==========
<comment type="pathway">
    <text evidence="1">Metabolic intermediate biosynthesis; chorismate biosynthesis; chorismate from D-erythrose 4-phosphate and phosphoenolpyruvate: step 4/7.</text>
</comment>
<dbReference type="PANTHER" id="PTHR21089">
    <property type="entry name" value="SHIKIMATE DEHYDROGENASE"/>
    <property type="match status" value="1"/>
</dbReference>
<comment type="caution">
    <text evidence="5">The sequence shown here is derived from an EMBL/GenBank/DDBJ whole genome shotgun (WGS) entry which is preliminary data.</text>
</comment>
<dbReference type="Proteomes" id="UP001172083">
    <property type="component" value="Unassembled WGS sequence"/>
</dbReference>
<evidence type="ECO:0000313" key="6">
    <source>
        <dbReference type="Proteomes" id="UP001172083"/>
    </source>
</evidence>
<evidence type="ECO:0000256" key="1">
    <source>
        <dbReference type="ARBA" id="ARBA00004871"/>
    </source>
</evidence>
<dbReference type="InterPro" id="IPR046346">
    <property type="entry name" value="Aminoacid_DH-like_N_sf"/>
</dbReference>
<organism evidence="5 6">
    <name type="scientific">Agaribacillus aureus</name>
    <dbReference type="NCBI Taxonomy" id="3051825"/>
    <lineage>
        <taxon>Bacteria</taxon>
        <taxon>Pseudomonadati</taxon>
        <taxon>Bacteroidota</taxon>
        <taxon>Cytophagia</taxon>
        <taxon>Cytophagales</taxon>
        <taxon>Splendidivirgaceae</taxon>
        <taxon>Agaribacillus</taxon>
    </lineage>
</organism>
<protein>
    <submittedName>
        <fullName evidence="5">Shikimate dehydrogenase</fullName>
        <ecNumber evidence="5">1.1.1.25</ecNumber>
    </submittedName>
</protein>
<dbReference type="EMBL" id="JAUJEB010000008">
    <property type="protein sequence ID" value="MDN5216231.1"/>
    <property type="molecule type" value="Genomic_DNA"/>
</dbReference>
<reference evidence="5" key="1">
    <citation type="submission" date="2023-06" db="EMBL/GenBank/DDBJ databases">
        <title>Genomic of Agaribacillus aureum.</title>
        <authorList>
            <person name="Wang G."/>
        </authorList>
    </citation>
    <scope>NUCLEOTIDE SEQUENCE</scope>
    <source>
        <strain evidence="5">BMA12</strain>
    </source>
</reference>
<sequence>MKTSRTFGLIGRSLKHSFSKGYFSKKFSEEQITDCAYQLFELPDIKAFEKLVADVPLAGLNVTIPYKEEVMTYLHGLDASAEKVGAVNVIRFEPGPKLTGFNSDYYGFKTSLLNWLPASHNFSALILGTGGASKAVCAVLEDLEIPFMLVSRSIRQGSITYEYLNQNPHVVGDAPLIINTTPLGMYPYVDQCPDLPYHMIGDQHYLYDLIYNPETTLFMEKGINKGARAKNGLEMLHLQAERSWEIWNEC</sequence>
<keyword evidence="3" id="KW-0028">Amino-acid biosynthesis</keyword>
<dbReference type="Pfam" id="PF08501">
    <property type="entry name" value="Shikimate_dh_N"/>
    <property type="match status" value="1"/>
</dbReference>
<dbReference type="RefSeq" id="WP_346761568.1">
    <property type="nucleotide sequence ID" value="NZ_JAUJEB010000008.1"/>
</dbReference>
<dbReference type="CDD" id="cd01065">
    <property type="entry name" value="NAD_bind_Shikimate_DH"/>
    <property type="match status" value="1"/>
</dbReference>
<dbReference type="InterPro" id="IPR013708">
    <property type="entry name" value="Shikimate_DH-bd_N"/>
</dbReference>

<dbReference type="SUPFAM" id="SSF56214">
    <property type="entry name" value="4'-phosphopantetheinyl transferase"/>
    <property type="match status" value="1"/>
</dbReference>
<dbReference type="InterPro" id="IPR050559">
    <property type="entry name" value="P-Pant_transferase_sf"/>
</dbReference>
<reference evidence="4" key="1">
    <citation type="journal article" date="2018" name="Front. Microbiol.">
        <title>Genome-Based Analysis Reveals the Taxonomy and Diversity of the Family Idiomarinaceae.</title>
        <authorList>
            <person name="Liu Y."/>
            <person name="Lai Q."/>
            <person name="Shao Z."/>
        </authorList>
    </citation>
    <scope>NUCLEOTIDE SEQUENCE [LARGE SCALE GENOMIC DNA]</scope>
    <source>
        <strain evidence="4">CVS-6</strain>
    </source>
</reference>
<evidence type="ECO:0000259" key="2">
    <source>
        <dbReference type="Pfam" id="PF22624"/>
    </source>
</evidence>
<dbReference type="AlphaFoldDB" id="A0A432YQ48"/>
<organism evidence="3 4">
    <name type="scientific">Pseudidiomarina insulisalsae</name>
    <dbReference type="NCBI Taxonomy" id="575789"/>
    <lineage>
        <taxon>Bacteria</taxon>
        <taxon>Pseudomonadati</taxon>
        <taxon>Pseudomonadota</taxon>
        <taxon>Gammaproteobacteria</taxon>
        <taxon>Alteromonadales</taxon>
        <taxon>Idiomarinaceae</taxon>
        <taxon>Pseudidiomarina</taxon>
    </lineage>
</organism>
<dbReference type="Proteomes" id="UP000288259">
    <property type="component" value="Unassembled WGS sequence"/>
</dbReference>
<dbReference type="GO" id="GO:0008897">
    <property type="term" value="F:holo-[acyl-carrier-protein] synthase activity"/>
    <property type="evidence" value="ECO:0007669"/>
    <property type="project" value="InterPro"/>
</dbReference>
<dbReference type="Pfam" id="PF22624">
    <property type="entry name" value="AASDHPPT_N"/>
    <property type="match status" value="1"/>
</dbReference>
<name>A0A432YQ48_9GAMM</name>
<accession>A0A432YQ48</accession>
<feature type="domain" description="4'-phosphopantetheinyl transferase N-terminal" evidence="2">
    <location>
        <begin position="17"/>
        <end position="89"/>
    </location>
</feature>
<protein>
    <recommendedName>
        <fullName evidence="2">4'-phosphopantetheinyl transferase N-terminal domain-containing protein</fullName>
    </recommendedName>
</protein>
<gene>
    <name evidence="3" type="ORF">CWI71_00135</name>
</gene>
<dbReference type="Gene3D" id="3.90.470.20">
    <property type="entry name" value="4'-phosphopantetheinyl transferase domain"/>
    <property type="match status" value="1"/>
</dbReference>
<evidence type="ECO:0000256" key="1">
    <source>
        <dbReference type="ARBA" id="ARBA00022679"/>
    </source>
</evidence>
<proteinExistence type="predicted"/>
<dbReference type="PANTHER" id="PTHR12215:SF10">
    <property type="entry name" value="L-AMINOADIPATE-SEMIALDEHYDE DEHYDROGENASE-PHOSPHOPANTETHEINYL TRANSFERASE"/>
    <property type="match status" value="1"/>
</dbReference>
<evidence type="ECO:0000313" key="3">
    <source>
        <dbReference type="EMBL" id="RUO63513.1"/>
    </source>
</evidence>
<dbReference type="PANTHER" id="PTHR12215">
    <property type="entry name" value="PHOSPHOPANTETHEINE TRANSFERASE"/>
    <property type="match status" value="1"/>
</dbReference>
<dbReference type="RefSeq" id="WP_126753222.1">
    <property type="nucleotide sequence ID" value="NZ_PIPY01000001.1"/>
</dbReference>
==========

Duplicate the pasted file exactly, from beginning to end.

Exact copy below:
<comment type="pathway">
    <text evidence="1">Metabolic intermediate biosynthesis; chorismate biosynthesis; chorismate from D-erythrose 4-phosphate and phosphoenolpyruvate: step 4/7.</text>
</comment>
<dbReference type="PANTHER" id="PTHR21089">
    <property type="entry name" value="SHIKIMATE DEHYDROGENASE"/>
    <property type="match status" value="1"/>
</dbReference>
<comment type="caution">
    <text evidence="5">The sequence shown here is derived from an EMBL/GenBank/DDBJ whole genome shotgun (WGS) entry which is preliminary data.</text>
</comment>
<dbReference type="Proteomes" id="UP001172083">
    <property type="component" value="Unassembled WGS sequence"/>
</dbReference>
<evidence type="ECO:0000313" key="6">
    <source>
        <dbReference type="Proteomes" id="UP001172083"/>
    </source>
</evidence>
<evidence type="ECO:0000256" key="1">
    <source>
        <dbReference type="ARBA" id="ARBA00004871"/>
    </source>
</evidence>
<dbReference type="InterPro" id="IPR046346">
    <property type="entry name" value="Aminoacid_DH-like_N_sf"/>
</dbReference>
<organism evidence="5 6">
    <name type="scientific">Agaribacillus aureus</name>
    <dbReference type="NCBI Taxonomy" id="3051825"/>
    <lineage>
        <taxon>Bacteria</taxon>
        <taxon>Pseudomonadati</taxon>
        <taxon>Bacteroidota</taxon>
        <taxon>Cytophagia</taxon>
        <taxon>Cytophagales</taxon>
        <taxon>Splendidivirgaceae</taxon>
        <taxon>Agaribacillus</taxon>
    </lineage>
</organism>
<protein>
    <submittedName>
        <fullName evidence="5">Shikimate dehydrogenase</fullName>
        <ecNumber evidence="5">1.1.1.25</ecNumber>
    </submittedName>
</protein>
<dbReference type="EMBL" id="JAUJEB010000008">
    <property type="protein sequence ID" value="MDN5216231.1"/>
    <property type="molecule type" value="Genomic_DNA"/>
</dbReference>
<reference evidence="5" key="1">
    <citation type="submission" date="2023-06" db="EMBL/GenBank/DDBJ databases">
        <title>Genomic of Agaribacillus aureum.</title>
        <authorList>
            <person name="Wang G."/>
        </authorList>
    </citation>
    <scope>NUCLEOTIDE SEQUENCE</scope>
    <source>
        <strain evidence="5">BMA12</strain>
    </source>
</reference>
<sequence>MKTSRTFGLIGRSLKHSFSKGYFSKKFSEEQITDCAYQLFELPDIKAFEKLVADVPLAGLNVTIPYKEEVMTYLHGLDASAEKVGAVNVIRFEPGPKLTGFNSDYYGFKTSLLNWLPASHNFSALILGTGGASKAVCAVLEDLEIPFMLVSRSIRQGSITYEYLNQNPHVVGDAPLIINTTPLGMYPYVDQCPDLPYHMIGDQHYLYDLIYNPETTLFMEKGINKGARAKNGLEMLHLQAERSWEIWNEC</sequence>
<keyword evidence="3" id="KW-0028">Amino-acid biosynthesis</keyword>
<dbReference type="Pfam" id="PF08501">
    <property type="entry name" value="Shikimate_dh_N"/>
    <property type="match status" value="1"/>
</dbReference>
<dbReference type="RefSeq" id="WP_346761568.1">
    <property type="nucleotide sequence ID" value="NZ_JAUJEB010000008.1"/>
</dbReference>
<dbReference type="CDD" id="cd01065">
    <property type="entry name" value="NAD_bind_Shikimate_DH"/>
    <property type="match status" value="1"/>
</dbReference>
<dbReference type="InterPro" id="IPR013708">
    <property type="entry name" value="Shikimate_DH-bd_N"/>
</dbReference>

<dbReference type="SUPFAM" id="SSF56214">
    <property type="entry name" value="4'-phosphopantetheinyl transferase"/>
    <property type="match status" value="1"/>
</dbReference>
<dbReference type="InterPro" id="IPR050559">
    <property type="entry name" value="P-Pant_transferase_sf"/>
</dbReference>
<reference evidence="4" key="1">
    <citation type="journal article" date="2018" name="Front. Microbiol.">
        <title>Genome-Based Analysis Reveals the Taxonomy and Diversity of the Family Idiomarinaceae.</title>
        <authorList>
            <person name="Liu Y."/>
            <person name="Lai Q."/>
            <person name="Shao Z."/>
        </authorList>
    </citation>
    <scope>NUCLEOTIDE SEQUENCE [LARGE SCALE GENOMIC DNA]</scope>
    <source>
        <strain evidence="4">CVS-6</strain>
    </source>
</reference>
<evidence type="ECO:0000259" key="2">
    <source>
        <dbReference type="Pfam" id="PF22624"/>
    </source>
</evidence>
<dbReference type="AlphaFoldDB" id="A0A432YQ48"/>
<organism evidence="3 4">
    <name type="scientific">Pseudidiomarina insulisalsae</name>
    <dbReference type="NCBI Taxonomy" id="575789"/>
    <lineage>
        <taxon>Bacteria</taxon>
        <taxon>Pseudomonadati</taxon>
        <taxon>Pseudomonadota</taxon>
        <taxon>Gammaproteobacteria</taxon>
        <taxon>Alteromonadales</taxon>
        <taxon>Idiomarinaceae</taxon>
        <taxon>Pseudidiomarina</taxon>
    </lineage>
</organism>
<dbReference type="Proteomes" id="UP000288259">
    <property type="component" value="Unassembled WGS sequence"/>
</dbReference>
<dbReference type="GO" id="GO:0008897">
    <property type="term" value="F:holo-[acyl-carrier-protein] synthase activity"/>
    <property type="evidence" value="ECO:0007669"/>
    <property type="project" value="InterPro"/>
</dbReference>
<dbReference type="Pfam" id="PF22624">
    <property type="entry name" value="AASDHPPT_N"/>
    <property type="match status" value="1"/>
</dbReference>
<name>A0A432YQ48_9GAMM</name>
<accession>A0A432YQ48</accession>
<feature type="domain" description="4'-phosphopantetheinyl transferase N-terminal" evidence="2">
    <location>
        <begin position="17"/>
        <end position="89"/>
    </location>
</feature>
<protein>
    <recommendedName>
        <fullName evidence="2">4'-phosphopantetheinyl transferase N-terminal domain-containing protein</fullName>
    </recommendedName>
</protein>
<gene>
    <name evidence="3" type="ORF">CWI71_00135</name>
</gene>
<dbReference type="Gene3D" id="3.90.470.20">
    <property type="entry name" value="4'-phosphopantetheinyl transferase domain"/>
    <property type="match status" value="1"/>
</dbReference>
<evidence type="ECO:0000256" key="1">
    <source>
        <dbReference type="ARBA" id="ARBA00022679"/>
    </source>
</evidence>
<proteinExistence type="predicted"/>
<dbReference type="PANTHER" id="PTHR12215:SF10">
    <property type="entry name" value="L-AMINOADIPATE-SEMIALDEHYDE DEHYDROGENASE-PHOSPHOPANTETHEINYL TRANSFERASE"/>
    <property type="match status" value="1"/>
</dbReference>
<evidence type="ECO:0000313" key="3">
    <source>
        <dbReference type="EMBL" id="RUO63513.1"/>
    </source>
</evidence>
<dbReference type="PANTHER" id="PTHR12215">
    <property type="entry name" value="PHOSPHOPANTETHEINE TRANSFERASE"/>
    <property type="match status" value="1"/>
</dbReference>
<dbReference type="RefSeq" id="WP_126753222.1">
    <property type="nucleotide sequence ID" value="NZ_PIPY01000001.1"/>
</dbReference>